Archive for April 7, 2009

High Blood Pressure and Three Almaty Clinics

Going to three separate clinics in Almaty in one morning can create high blood pressure. My doctor’s mission from our university Medical Center was to find out, in fact, if I have hypertension by sending me off to different parts of the city. Being in gridlock traffic only encourages a type of hysteria so I brought along my textbook to feebly page through to prepare for tonight’s lessons in the back seat while my driver ably drove me to the first place. Once in the right place I gave up a urine sample in a cup and had my blood taken for diagnostic purposes. My first task, even after fasting from breakfast was easy. However, the second task of being jabbed with a needle, well, I’m never eager to submit. Since my plump childhood, some nurses have had quite a time finding my veins and pumping out the requisite red liquid, even when I was not overweight and quite trim. Fortunately, yesterday’s nurse was a professional and she extracted my sacrificed blood into little vials with colorful tops to them. Mission completed with the first clinic.

The second place, the Cardiology Hospital and clinic was not as easy to find. My driver, Renat, knew little English and I know little Russian but we got on very well, especially after the third parking spot which are prized locations for all other people converging on hospitals. Turns out the clinic to get my “echo” of my heart taken was around the back, BEHIND the hospital. Once there, (a geocache GPS would have come in handy when hunting for these prime places) there was a hallway lined with people in all stages of gloom. I looked at the driver and said “Zaftra!” which means “tomorrow.” Although tomorrow meant that it would be my full day of teaching. Monday morning I was free to be poked, prodded, pinched and humiliated in front of nurses and doctors. We agreed Renat would pick me up at the university at 8:00 a.m. to get in the first of line at 8:30 tomorrow, zaftra!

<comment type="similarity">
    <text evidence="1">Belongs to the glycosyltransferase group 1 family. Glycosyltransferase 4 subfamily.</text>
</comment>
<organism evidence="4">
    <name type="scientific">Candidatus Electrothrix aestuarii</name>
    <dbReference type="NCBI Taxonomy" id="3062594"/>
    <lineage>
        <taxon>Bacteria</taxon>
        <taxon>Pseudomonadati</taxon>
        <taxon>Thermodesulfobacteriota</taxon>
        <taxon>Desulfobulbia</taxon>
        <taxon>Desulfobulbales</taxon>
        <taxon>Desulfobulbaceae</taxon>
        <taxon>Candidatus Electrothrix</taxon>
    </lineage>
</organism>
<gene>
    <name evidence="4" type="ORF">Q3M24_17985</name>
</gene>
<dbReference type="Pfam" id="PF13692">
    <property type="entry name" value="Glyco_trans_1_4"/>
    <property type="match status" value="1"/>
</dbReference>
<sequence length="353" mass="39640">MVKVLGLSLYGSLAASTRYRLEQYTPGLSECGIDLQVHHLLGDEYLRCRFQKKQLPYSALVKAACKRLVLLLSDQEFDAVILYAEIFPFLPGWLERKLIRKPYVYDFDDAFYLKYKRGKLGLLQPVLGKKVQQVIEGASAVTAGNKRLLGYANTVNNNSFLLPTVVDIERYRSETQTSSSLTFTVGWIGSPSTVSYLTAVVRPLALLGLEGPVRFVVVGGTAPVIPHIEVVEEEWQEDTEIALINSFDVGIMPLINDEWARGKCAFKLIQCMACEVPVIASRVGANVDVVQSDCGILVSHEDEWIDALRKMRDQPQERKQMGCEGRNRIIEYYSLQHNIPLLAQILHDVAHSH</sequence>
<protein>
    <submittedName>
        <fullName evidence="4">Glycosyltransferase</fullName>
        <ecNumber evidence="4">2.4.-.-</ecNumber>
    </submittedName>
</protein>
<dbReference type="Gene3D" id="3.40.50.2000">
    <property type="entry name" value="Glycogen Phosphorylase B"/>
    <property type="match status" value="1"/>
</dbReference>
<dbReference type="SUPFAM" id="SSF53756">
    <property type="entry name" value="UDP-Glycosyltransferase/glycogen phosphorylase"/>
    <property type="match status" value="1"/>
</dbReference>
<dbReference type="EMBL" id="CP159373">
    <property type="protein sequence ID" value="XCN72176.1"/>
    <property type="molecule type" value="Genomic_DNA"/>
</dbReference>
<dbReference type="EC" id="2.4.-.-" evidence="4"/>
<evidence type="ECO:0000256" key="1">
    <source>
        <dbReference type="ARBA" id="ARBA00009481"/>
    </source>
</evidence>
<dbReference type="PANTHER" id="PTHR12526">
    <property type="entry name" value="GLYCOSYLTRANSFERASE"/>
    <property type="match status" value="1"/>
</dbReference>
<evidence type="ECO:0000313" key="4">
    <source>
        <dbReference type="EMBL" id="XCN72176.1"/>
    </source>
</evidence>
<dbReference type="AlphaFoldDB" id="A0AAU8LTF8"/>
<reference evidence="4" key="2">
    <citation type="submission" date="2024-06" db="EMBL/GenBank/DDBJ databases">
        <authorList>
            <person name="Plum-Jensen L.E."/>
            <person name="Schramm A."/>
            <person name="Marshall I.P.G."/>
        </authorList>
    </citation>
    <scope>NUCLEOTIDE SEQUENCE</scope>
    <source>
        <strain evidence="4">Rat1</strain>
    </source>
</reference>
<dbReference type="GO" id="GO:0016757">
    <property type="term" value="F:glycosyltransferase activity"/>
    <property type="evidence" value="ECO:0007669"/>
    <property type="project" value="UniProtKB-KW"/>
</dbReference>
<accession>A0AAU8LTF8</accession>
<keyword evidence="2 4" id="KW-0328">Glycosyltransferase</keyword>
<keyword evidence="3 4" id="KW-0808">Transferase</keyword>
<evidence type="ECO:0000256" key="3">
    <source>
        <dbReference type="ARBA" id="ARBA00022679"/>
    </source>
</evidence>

Back to the university Medical Center to report our losses and minor gains. I forgot to mention that little slips of paper in Russian actually come in handy along with my insurance card and university ID card. One little piece of paper which I handed to our university doctor, Bayan, revealed that I had not done my urine sample right. Botheration, I thought I had but why quibble over these details; Dr. Bayan took that in stride. Her bigger concern was why I had not gone to the ophthalmologist?!? I responded that I had produced all pieces of paper to those in charge behind the little glass booths and apparently he or she was out. Really, I had tried to do all that was required of me. Dr. Bayan got back on the phone to call another place that could possibly take me for the eye exam to look at my “eye bottoms” as she called it and the ultrasound to be done on my heart.

Seems she found a doctor friend in another clinic I’ve never been to. Believe me, after a year and a half in Almaty, I’ve been to about eight different locations but this next one was a new one on me. Dr. Bayan helped me flag a “gypsy” taxi since our university cars are difficult to come by on short notice. She instructed the man, who looked a little swarthy, to bring me to Dr. Tatyana on the fourth floor at a certain location. I was told to give him 300 tenge and off we went. He found this clinic no problem, brought me up to the correct office and I tipped him for his extra duty. He actually had been very helpful. Now I was at the mercy of the doctor’s receptionist and all other nurses and doctors in this building.